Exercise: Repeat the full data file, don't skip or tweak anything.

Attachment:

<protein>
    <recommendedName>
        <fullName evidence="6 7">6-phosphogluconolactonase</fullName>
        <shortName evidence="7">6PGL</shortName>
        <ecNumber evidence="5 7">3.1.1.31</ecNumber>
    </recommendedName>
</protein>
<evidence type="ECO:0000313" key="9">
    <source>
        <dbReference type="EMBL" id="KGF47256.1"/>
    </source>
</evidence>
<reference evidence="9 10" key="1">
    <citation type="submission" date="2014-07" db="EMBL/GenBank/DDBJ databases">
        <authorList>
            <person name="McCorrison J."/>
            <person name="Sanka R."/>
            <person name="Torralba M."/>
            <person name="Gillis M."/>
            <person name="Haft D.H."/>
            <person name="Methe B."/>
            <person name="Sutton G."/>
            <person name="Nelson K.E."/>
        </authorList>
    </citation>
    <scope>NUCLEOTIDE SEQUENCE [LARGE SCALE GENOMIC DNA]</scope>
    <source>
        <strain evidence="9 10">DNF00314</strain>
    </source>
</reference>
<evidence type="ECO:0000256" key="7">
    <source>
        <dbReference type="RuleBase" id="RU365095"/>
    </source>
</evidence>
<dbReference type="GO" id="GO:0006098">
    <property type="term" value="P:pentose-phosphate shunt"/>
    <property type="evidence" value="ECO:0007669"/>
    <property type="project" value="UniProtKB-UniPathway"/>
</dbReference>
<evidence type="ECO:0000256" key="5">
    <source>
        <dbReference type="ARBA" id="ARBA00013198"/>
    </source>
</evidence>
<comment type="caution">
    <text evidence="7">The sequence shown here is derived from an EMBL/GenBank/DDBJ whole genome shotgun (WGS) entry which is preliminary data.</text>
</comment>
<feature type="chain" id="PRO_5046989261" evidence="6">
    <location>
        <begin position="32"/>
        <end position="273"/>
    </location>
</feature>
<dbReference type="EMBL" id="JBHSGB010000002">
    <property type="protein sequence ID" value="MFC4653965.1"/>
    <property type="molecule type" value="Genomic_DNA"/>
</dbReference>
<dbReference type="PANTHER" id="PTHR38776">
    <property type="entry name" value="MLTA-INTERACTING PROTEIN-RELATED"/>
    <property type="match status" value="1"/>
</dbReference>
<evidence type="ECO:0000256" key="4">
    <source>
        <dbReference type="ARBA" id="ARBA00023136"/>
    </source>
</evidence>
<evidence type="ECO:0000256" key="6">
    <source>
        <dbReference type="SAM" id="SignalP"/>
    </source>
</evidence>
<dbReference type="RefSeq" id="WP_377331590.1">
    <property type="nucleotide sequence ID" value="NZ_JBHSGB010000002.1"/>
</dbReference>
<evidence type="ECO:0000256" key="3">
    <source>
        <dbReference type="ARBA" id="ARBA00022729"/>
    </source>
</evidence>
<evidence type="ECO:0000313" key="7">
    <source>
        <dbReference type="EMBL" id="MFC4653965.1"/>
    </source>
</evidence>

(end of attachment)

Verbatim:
<protein>
    <recommendedName>
        <fullName evidence="6 7">6-phosphogluconolactonase</fullName>
        <shortName evidence="7">6PGL</shortName>
        <ecNumber evidence="5 7">3.1.1.31</ecNumber>
    </recommendedName>
</protein>
<evidence type="ECO:0000313" key="9">
    <source>
        <dbReference type="EMBL" id="KGF47256.1"/>
    </source>
</evidence>
<reference evidence="9 10" key="1">
    <citation type="submission" date="2014-07" db="EMBL/GenBank/DDBJ databases">
        <authorList>
            <person name="McCorrison J."/>
            <person name="Sanka R."/>
            <person name="Torralba M."/>
            <person name="Gillis M."/>
            <person name="Haft D.H."/>
            <person name="Methe B."/>
            <person name="Sutton G."/>
            <person name="Nelson K.E."/>
        </authorList>
    </citation>
    <scope>NUCLEOTIDE SEQUENCE [LARGE SCALE GENOMIC DNA]</scope>
    <source>
        <strain evidence="9 10">DNF00314</strain>
    </source>
</reference>
<evidence type="ECO:0000256" key="7">
    <source>
        <dbReference type="RuleBase" id="RU365095"/>
    </source>
</evidence>
<dbReference type="GO" id="GO:0006098">
    <property type="term" value="P:pentose-phosphate shunt"/>
    <property type="evidence" value="ECO:0007669"/>
    <property type="project" value="UniProtKB-UniPathway"/>
</dbReference>
<evidence type="ECO:0000256" key="5">
    <source>
        <dbReference type="ARBA" id="ARBA00013198"/>
    </source>
</evidence>
<comment type="caution">
    <text evidence="7">The sequence shown here is derived from an EMBL/GenBank/DDBJ whole genome shotgun (WGS) entry which is preliminary data.</text>
</comment>
<feature type="chain" id="PRO_5046989261" evidence="6">
    <location>
        <begin position="32"/>
        <end position="273"/>
    </location>
</feature>
<dbReference type="EMBL" id="JBHSGB010000002">
    <property type="protein sequence ID" value="MFC4653965.1"/>
    <property type="molecule type" value="Genomic_DNA"/>
</dbReference>
<dbReference type="PANTHER" id="PTHR38776">
    <property type="entry name" value="MLTA-INTERACTING PROTEIN-RELATED"/>
    <property type="match status" value="1"/>
</dbReference>
<evidence type="ECO:0000256" key="4">
    <source>
        <dbReference type="ARBA" id="ARBA00023136"/>
    </source>
</evidence>
<evidence type="ECO:0000256" key="6">
    <source>
        <dbReference type="SAM" id="SignalP"/>
    </source>
</evidence>
<dbReference type="RefSeq" id="WP_377331590.1">
    <property type="nucleotide sequence ID" value="NZ_JBHSGB010000002.1"/>
</dbReference>
<evidence type="ECO:0000256" key="3">
    <source>
        <dbReference type="ARBA" id="ARBA00022729"/>
    </source>
</evidence>
<evidence type="ECO:0000313" key="7">
    <source>
        <dbReference type="EMBL" id="MFC4653965.1"/>
    </source>
</evidence>